“By setting standards, it would be more likely that insurance companies would reimburse (for personal training),” said Mitch Schroder, owner of Better Bodies Inc., a personal training studio in Zionsville, IN. “We won't be reimbursed by insurance companies until we have real, viable, credible certifications — and that would include a degree as well.”

Liability concerns are also moving the issue forward.

“Club owners are hanging out there,” said Clark. “They are on a limb for liability purposes and insurance costs are getting higher. IHRSA has club owners out there that are trying to minimize their liability and IHRSA has a responsibility to their members.”

Club owners are concerned about protecting their members, their personal trainers and themselves from injuries and liability issues that may stem from those injuries. Better-trained personal trainers with quality certifications can help decrease the possibility of injuries and resultant lawsuits, said Clark.

Schroder is concerned about liability issues, but he's more concerned about the perception that the public has of personal trainers.

“The profession will not grow if we have no accountability,” Schroder said, continuing by saying that club owners should not settle for inferior certifications from their personal trainers. “It's critical for our future to do it right.”

As a former physical therapist, Schroder saw people come in who had been injured working with a personal trainer.

“I know many people with certifications who don't have credible certifications,” he said. “They cause injuries, and it injures our profession.”

Schroder requires his trainers to have a bachelor's degree and a master's degree in a related field in addition to NSCA and until we have real, viable, credible certifications — and that would include a degree as well.”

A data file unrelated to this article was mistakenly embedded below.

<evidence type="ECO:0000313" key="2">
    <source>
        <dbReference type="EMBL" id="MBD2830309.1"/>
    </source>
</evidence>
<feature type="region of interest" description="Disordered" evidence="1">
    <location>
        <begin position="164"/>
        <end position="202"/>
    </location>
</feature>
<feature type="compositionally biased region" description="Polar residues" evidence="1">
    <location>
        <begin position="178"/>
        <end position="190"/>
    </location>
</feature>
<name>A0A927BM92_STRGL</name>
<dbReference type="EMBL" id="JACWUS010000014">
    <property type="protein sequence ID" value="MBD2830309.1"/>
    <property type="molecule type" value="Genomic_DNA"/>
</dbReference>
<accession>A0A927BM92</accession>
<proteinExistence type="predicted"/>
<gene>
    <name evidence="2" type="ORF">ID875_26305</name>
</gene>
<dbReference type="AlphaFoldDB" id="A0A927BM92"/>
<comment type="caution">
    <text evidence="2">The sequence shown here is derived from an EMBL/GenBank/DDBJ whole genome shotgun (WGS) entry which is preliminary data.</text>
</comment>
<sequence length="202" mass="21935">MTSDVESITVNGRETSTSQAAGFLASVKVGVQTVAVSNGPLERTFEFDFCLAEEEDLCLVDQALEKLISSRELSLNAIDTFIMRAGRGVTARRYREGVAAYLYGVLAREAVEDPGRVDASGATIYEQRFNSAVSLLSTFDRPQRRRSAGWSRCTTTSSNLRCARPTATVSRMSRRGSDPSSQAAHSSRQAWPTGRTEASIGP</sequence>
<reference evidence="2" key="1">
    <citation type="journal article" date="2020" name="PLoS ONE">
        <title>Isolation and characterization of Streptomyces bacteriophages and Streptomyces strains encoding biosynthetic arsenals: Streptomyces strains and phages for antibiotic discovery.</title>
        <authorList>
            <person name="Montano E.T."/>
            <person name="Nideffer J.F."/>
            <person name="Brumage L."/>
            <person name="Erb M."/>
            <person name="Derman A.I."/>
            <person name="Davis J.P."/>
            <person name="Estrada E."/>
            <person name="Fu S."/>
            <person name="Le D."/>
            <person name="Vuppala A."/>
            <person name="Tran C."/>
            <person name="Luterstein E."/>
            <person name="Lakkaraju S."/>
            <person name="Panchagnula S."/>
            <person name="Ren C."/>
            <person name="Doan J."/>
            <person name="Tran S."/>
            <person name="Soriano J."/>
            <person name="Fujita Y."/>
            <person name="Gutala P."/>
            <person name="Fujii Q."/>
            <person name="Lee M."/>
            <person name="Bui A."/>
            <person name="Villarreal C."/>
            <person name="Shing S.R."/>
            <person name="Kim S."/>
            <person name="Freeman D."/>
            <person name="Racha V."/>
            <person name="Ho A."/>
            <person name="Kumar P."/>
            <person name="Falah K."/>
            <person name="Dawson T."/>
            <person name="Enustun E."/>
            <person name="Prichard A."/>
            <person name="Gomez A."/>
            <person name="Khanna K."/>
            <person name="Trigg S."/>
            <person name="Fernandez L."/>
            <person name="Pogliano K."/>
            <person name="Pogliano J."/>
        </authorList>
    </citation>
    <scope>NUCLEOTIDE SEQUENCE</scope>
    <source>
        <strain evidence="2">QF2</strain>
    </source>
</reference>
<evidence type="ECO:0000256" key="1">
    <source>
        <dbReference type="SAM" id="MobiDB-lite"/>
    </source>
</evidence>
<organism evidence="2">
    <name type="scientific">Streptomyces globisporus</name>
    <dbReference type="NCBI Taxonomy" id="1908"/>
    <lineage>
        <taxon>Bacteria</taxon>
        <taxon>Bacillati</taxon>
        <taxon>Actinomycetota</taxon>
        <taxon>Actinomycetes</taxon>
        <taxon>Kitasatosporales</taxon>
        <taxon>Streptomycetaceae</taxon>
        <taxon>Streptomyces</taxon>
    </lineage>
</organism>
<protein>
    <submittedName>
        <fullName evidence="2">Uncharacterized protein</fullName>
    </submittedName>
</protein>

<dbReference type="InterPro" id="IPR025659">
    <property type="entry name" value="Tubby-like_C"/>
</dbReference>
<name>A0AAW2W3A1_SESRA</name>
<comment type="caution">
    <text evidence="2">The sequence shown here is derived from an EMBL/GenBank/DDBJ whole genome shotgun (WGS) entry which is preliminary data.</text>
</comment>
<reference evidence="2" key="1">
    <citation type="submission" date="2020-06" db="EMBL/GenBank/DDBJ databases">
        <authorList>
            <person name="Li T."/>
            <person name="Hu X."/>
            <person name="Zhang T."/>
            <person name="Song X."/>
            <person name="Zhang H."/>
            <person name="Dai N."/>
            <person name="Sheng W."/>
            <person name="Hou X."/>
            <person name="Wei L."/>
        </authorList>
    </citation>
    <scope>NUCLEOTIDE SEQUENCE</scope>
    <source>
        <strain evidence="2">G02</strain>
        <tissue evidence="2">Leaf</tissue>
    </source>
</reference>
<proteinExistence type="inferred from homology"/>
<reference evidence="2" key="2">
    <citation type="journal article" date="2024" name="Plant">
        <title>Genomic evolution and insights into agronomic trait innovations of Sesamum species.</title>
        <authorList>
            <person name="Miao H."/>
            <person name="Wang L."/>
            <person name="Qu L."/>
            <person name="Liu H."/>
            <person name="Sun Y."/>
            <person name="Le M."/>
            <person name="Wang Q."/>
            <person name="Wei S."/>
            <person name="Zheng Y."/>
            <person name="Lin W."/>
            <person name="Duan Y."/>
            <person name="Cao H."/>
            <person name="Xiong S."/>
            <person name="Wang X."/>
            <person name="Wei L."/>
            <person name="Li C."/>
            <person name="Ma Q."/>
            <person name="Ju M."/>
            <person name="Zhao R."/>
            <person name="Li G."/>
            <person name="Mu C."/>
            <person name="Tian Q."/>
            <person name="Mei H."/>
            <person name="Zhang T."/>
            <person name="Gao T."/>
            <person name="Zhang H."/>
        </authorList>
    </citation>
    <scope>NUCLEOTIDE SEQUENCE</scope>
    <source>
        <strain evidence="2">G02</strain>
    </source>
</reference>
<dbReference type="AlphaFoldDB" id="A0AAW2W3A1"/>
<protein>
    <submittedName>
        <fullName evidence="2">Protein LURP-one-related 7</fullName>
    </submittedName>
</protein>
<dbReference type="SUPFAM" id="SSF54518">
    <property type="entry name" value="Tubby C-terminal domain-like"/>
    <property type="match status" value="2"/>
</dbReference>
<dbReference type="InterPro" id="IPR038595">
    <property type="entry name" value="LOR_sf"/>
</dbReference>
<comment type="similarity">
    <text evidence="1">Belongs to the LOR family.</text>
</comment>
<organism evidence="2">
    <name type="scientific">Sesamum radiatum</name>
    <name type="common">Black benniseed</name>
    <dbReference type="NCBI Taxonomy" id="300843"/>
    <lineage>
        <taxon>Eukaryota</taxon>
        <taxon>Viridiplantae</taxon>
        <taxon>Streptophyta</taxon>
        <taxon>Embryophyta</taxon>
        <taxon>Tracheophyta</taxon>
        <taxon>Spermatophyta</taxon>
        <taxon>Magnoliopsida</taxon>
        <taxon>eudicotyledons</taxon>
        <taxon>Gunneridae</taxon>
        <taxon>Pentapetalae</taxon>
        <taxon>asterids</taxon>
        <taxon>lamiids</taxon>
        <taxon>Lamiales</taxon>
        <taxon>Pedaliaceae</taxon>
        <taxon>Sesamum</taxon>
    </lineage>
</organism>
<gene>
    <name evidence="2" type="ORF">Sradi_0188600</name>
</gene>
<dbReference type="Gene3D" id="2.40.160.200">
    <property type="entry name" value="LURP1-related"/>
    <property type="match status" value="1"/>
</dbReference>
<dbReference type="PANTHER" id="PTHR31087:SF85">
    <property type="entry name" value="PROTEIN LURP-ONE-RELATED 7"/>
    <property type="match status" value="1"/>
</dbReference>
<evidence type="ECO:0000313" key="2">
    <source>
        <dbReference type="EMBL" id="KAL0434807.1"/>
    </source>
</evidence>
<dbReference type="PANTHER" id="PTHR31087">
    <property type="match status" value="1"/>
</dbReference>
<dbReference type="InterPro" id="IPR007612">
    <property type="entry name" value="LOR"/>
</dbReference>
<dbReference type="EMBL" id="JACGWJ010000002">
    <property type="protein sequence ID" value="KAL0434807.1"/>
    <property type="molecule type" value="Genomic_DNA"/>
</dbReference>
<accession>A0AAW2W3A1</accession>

Getting those degrees may be easier now that some universities are offering degrees for personal trainers. Purdue University will offer a four-year degree for personal training starting in spring 2005.

“The faculty and staff here didn't at first understand the personal training business,” said Ken Baldwin, a former health club owner and the assistant director of fitness at Purdue University. “When they learned that people don't need college programs to be certified, they were shocked.”

The goal of Purdue's Health and Kinesiology Department is for the profession to become college and academic oriented.

“We did not sense that there was a set of guidelines of excellence or accreditation that was nationally accepted,” said Roger Seehafer, professor of health promotion at Purdue University. “We were also aware of the increasing sensitivity to the legal and related implications in the field.”

Students will walk out of the program with an undergraduate degree in health and fitness with a concentration in personal fitness training. During the students' junior and senior years, they will receive hands-on experience in the form of eight, six-week rotations in cardiac rehab, physical therapy, athletic training, senior fitness, commercial health clubs, children's fitness, corporate fitness and the non-profit sector.

Baldwin expects that within four years, the program will be overseeing 50-80 students, and the program's students will be some of the best trainers in the nation.

“Our hope is that as a better product is available at the national scene, this will attract the attention of the profession so that given a choice, they (club owners) will go with a more qualified professional and raise not only the levels or performance of professionals in the field but also begin to change the public image of personal trainers,” Seehafer said.

Raising the image of personal trainers is something that the certification agencies agreed was important to them as well. In addition, some certifying agencies fear that if the industry doesn't set standards for itself, the federal government will step in to set those standards.

However, many of the certifying agencies and IHRSA agree that those standards are better set by those within the industry.

“Fundamentally, IHRSA is opposed to unnecessary government regulation in our industry,” said Bill Howland, spokesperson for IHRSA. “That is not our ultimate goal on any front. We believe there is a way for clubs, the private sector to work so business goals are met and the public interest is protected.”